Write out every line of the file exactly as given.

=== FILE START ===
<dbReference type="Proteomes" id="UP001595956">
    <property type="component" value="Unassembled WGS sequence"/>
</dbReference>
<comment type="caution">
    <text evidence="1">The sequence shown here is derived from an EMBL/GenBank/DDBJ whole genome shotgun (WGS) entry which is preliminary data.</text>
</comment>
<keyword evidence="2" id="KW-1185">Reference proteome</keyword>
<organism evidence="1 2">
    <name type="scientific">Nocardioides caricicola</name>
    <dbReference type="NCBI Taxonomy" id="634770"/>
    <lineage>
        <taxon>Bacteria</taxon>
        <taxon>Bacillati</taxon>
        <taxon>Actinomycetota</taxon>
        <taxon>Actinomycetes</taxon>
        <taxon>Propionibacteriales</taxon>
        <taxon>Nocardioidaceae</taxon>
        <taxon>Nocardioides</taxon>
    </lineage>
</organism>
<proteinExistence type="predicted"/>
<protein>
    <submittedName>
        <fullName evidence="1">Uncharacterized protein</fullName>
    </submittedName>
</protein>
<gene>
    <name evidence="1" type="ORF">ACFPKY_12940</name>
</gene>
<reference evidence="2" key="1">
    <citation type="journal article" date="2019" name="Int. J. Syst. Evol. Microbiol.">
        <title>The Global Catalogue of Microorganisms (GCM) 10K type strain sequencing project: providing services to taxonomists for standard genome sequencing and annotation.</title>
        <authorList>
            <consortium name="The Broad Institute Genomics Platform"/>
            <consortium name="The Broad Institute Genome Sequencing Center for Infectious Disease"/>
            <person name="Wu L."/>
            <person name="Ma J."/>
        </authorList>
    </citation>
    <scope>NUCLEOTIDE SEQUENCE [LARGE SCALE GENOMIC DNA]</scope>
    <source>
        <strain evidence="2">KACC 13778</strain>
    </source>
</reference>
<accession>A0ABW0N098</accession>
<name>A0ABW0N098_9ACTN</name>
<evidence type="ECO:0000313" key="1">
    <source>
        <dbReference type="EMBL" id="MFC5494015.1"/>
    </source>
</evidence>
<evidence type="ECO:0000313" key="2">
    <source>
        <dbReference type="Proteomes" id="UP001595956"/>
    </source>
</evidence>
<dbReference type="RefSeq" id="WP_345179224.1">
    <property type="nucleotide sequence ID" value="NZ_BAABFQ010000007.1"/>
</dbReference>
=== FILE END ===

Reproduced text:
<dbReference type="Proteomes" id="UP001595956">
    <property type="component" value="Unassembled WGS sequence"/>
</dbReference>
<comment type="caution">
    <text evidence="1">The sequence shown here is derived from an EMBL/GenBank/DDBJ whole genome shotgun (WGS) entry which is preliminary data.</text>
</comment>
<keyword evidence="2" id="KW-1185">Reference proteome</keyword>
<organism evidence="1 2">
    <name type="scientific">Nocardioides caricicola</name>
    <dbReference type="NCBI Taxonomy" id="634770"/>
    <lineage>
        <taxon>Bacteria</taxon>
        <taxon>Bacillati</taxon>
        <taxon>Actinomycetota</taxon>
        <taxon>Actinomycetes</taxon>
        <taxon>Propionibacteriales</taxon>
        <taxon>Nocardioidaceae</taxon>
        <taxon>Nocardioides</taxon>
    </lineage>
</organism>
<proteinExistence type="predicted"/>
<protein>
    <submittedName>
        <fullName evidence="1">Uncharacterized protein</fullName>
    </submittedName>
</protein>
<gene>
    <name evidence="1" type="ORF">ACFPKY_12940</name>
</gene>
<reference evidence="2" key="1">
    <citation type="journal article" date="2019" name="Int. J. Syst. Evol. Microbiol.">
        <title>The Global Catalogue of Microorganisms (GCM) 10K type strain sequencing project: providing services to taxonomists for standard genome sequencing and annotation.</title>
        <authorList>
            <consortium name="The Broad Institute Genomics Platform"/>
            <consortium name="The Broad Institute Genome Sequencing Center for Infectious Disease"/>
            <person name="Wu L."/>
            <person name="Ma J."/>
        </authorList>
    </citation>
    <scope>NUCLEOTIDE SEQUENCE [LARGE SCALE GENOMIC DNA]</scope>
    <source>
        <strain evidence="2">KACC 13778</strain>
    </source>
</reference>
<accession>A0ABW0N098</accession>
<name>A0ABW0N098_9ACTN</name>
<evidence type="ECO:0000313" key="1">
    <source>
        <dbReference type="EMBL" id="MFC5494015.1"/>
    </source>
</evidence>
<evidence type="ECO:0000313" key="2">
    <source>
        <dbReference type="Proteomes" id="UP001595956"/>
    </source>
</evidence>
<dbReference type="RefSeq" id="WP_345179224.1">
    <property type="nucleotide sequence ID" value="NZ_BAABFQ010000007.1"/>
</dbReference>